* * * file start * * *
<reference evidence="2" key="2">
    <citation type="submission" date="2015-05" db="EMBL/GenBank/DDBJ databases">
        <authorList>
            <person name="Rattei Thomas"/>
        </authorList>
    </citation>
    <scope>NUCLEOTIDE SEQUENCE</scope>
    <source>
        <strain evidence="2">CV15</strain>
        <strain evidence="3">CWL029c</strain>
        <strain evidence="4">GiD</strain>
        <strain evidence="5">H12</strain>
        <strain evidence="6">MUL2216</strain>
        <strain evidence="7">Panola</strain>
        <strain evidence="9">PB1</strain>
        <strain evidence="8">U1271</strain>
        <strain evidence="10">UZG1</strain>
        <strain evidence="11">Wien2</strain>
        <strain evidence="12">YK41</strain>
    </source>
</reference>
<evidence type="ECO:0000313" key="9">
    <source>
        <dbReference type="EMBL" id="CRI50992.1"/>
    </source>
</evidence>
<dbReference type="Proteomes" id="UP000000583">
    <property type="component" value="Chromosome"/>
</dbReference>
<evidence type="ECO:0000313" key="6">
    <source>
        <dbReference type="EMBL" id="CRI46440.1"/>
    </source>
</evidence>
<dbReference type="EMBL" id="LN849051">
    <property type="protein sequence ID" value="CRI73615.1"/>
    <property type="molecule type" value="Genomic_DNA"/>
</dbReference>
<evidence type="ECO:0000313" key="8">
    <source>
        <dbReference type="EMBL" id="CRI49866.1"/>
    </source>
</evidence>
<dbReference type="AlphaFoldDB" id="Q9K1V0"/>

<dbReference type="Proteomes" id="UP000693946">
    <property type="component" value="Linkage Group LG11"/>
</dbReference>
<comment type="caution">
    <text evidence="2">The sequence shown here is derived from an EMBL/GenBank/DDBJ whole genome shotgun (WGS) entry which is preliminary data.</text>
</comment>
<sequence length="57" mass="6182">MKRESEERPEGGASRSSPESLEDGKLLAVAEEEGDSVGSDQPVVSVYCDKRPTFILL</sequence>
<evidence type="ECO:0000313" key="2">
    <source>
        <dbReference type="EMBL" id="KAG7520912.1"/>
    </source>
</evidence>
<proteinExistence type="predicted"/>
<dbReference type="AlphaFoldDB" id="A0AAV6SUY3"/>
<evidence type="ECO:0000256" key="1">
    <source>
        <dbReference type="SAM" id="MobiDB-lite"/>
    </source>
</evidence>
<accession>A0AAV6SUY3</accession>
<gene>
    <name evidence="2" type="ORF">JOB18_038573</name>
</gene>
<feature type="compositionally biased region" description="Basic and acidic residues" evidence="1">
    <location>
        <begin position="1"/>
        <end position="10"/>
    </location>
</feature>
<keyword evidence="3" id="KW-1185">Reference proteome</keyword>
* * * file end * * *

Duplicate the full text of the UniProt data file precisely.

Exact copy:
<reference evidence="2" key="2">
    <citation type="submission" date="2015-05" db="EMBL/GenBank/DDBJ databases">
        <authorList>
            <person name="Rattei Thomas"/>
        </authorList>
    </citation>
    <scope>NUCLEOTIDE SEQUENCE</scope>
    <source>
        <strain evidence="2">CV15</strain>
        <strain evidence="3">CWL029c</strain>
        <strain evidence="4">GiD</strain>
        <strain evidence="5">H12</strain>
        <strain evidence="6">MUL2216</strain>
        <strain evidence="7">Panola</strain>
        <strain evidence="9">PB1</strain>
        <strain evidence="8">U1271</strain>
        <strain evidence="10">UZG1</strain>
        <strain evidence="11">Wien2</strain>
        <strain evidence="12">YK41</strain>
    </source>
</reference>
<evidence type="ECO:0000313" key="9">
    <source>
        <dbReference type="EMBL" id="CRI50992.1"/>
    </source>
</evidence>
<dbReference type="Proteomes" id="UP000000583">
    <property type="component" value="Chromosome"/>
</dbReference>
<evidence type="ECO:0000313" key="6">
    <source>
        <dbReference type="EMBL" id="CRI46440.1"/>
    </source>
</evidence>
<dbReference type="EMBL" id="LN849051">
    <property type="protein sequence ID" value="CRI73615.1"/>
    <property type="molecule type" value="Genomic_DNA"/>
</dbReference>
<evidence type="ECO:0000313" key="8">
    <source>
        <dbReference type="EMBL" id="CRI49866.1"/>
    </source>
</evidence>
<dbReference type="AlphaFoldDB" id="Q9K1V0"/>

<dbReference type="Proteomes" id="UP000693946">
    <property type="component" value="Linkage Group LG11"/>
</dbReference>
<comment type="caution">
    <text evidence="2">The sequence shown here is derived from an EMBL/GenBank/DDBJ whole genome shotgun (WGS) entry which is preliminary data.</text>
</comment>
<sequence length="57" mass="6182">MKRESEERPEGGASRSSPESLEDGKLLAVAEEEGDSVGSDQPVVSVYCDKRPTFILL</sequence>
<evidence type="ECO:0000313" key="2">
    <source>
        <dbReference type="EMBL" id="KAG7520912.1"/>
    </source>
</evidence>
<proteinExistence type="predicted"/>
<dbReference type="AlphaFoldDB" id="A0AAV6SUY3"/>
<evidence type="ECO:0000256" key="1">
    <source>
        <dbReference type="SAM" id="MobiDB-lite"/>
    </source>
</evidence>
<accession>A0AAV6SUY3</accession>
<gene>
    <name evidence="2" type="ORF">JOB18_038573</name>
</gene>
<feature type="compositionally biased region" description="Basic and acidic residues" evidence="1">
    <location>
        <begin position="1"/>
        <end position="10"/>
    </location>
</feature>
<keyword evidence="3" id="KW-1185">Reference proteome</keyword>